Bulgarian National Railways (BDZ) have exited since 1866 and have been under government control since 1885. According to the CIA World Factbook, Bulgaria currently has over 4,000 km of railways all serviced by BDZ, which is also one of the most indebted public companies in the country. In the past few months, the future of BDZ has come into question due to the continuing inability for the company to pay its debts. Exacerbated by the ongoing ‘debt crisis’ in Europe, this is just one more problematic situation to take into account for the Bulgarian government.
In an continuous battle to save Bulgaria’s railway system from bankruptcy, the Ministry for Transport, Information Technology and Communications has been pursuing ways to save the BDZ. On October 3rd 2011, it was announced that the company would receive a 480 million leva (245 million Euro) loan from the World Bank under the condition that it could increase its income to the point where it can at least cover the interest on its earlier loans. These lines of credit amount to approximately 800 million leva (410 million Euro) and no installments have been made since 2008. This is due to the fact that the estimated loss of BDZ until September of this year is 25 million leva (13 million Euro).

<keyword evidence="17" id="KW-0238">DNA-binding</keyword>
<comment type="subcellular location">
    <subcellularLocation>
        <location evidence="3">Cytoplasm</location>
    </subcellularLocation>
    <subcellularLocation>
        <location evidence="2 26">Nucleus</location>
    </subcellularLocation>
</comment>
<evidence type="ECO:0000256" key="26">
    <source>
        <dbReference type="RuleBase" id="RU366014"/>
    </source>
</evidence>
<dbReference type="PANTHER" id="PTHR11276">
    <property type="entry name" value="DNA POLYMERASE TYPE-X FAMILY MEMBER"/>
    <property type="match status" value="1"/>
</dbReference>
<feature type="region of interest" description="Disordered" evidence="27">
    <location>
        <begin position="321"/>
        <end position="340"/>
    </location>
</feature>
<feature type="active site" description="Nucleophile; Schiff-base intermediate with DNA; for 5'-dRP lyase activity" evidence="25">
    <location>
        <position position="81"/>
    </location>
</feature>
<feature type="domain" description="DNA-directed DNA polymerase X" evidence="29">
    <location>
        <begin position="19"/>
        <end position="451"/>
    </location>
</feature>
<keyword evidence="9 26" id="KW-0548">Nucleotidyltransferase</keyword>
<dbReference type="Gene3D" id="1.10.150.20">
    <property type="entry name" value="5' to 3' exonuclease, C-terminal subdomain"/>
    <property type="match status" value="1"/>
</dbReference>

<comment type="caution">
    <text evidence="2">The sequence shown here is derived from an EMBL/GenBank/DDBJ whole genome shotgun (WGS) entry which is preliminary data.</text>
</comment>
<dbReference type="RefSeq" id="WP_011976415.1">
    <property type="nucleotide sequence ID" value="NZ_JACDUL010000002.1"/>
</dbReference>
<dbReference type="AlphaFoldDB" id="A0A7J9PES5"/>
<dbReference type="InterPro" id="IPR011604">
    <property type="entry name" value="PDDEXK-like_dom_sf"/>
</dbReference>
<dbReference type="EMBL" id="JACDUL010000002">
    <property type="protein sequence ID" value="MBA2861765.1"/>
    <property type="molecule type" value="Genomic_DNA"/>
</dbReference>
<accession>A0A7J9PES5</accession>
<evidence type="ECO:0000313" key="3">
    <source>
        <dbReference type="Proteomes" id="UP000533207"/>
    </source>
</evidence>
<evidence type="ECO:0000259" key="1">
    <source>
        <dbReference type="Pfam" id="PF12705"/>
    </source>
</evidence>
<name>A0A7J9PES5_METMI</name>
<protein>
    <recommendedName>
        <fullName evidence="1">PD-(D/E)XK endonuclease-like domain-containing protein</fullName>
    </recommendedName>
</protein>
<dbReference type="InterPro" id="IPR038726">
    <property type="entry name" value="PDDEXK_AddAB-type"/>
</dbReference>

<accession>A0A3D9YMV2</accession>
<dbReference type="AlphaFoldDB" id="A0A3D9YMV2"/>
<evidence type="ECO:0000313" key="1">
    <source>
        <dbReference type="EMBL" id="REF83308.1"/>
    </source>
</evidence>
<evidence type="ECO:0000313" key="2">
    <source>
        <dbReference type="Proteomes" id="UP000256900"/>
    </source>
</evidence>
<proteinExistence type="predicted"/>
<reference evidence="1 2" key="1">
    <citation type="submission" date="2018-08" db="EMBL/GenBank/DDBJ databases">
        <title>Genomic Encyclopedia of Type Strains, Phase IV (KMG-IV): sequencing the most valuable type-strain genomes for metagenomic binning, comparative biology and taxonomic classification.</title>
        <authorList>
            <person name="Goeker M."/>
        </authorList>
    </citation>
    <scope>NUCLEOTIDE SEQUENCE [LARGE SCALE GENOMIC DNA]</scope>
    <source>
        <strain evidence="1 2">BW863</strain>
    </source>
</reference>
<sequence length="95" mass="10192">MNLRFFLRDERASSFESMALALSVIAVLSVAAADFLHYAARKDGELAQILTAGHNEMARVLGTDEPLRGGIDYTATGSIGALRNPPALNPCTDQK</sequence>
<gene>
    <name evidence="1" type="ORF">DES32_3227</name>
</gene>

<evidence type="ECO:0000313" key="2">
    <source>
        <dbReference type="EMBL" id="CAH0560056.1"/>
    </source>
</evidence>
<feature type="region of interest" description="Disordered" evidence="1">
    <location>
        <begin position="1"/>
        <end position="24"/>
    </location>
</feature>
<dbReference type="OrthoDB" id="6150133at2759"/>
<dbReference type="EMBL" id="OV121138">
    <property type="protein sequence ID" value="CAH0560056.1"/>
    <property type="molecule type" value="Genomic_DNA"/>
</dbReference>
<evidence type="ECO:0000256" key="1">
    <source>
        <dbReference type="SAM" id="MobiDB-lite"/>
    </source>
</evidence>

In addition to these financial troubles, BDZ is not seen as a trustworthy company. A recent audit of its material capital reportedly showed that around 600 freight cars were “missing”. According to the BDZ Board of Directors this is due to a technical problem with the way the cars were listed in official records. However, it was due to this ‘technical problem’ that the audit was ordered, including the fact that the last inventory of the company was conducted in 2001. The outcome – for the last 10 years, the freight section of BDZ has been operating 600 freights cars that do not exist.
In the current situation, BDZ is facing a vicious circle. On October 11th, it was announced that the company would lose half of its newest passenger trains (one of its greatest assets) because it has not repaid the credit used to buy the machines. The bank which issued the credit has initiated a procedure for the sale of the trains in question, which would lead to a major disruption in the train schedules in Bulgaria. Indirectly, this would hit BDZ’s attempt to raise profits in order to repay its loans, and would also cause it to lose the newly negotiated credit from the World Bank.
From the perspective of the Bulgarian government, there is nothing that can be done. The budget does not have the possibility to bail-out the national railway company and the current European debt crisis is not helping. Possible privatization has been explored as an option and BDZ’s freight service is already being auctioned. However, whether Bulgaria’s citizens will be able to use trains in order to travel in the near future remains questionable. Many might simply decide not to take a risk and use the already booming private bus transportation system. If a further passenger decrease occurs, then BDZ’s losses would increase even more. It seems that Bulgaria’s National Railways is going to be derailed.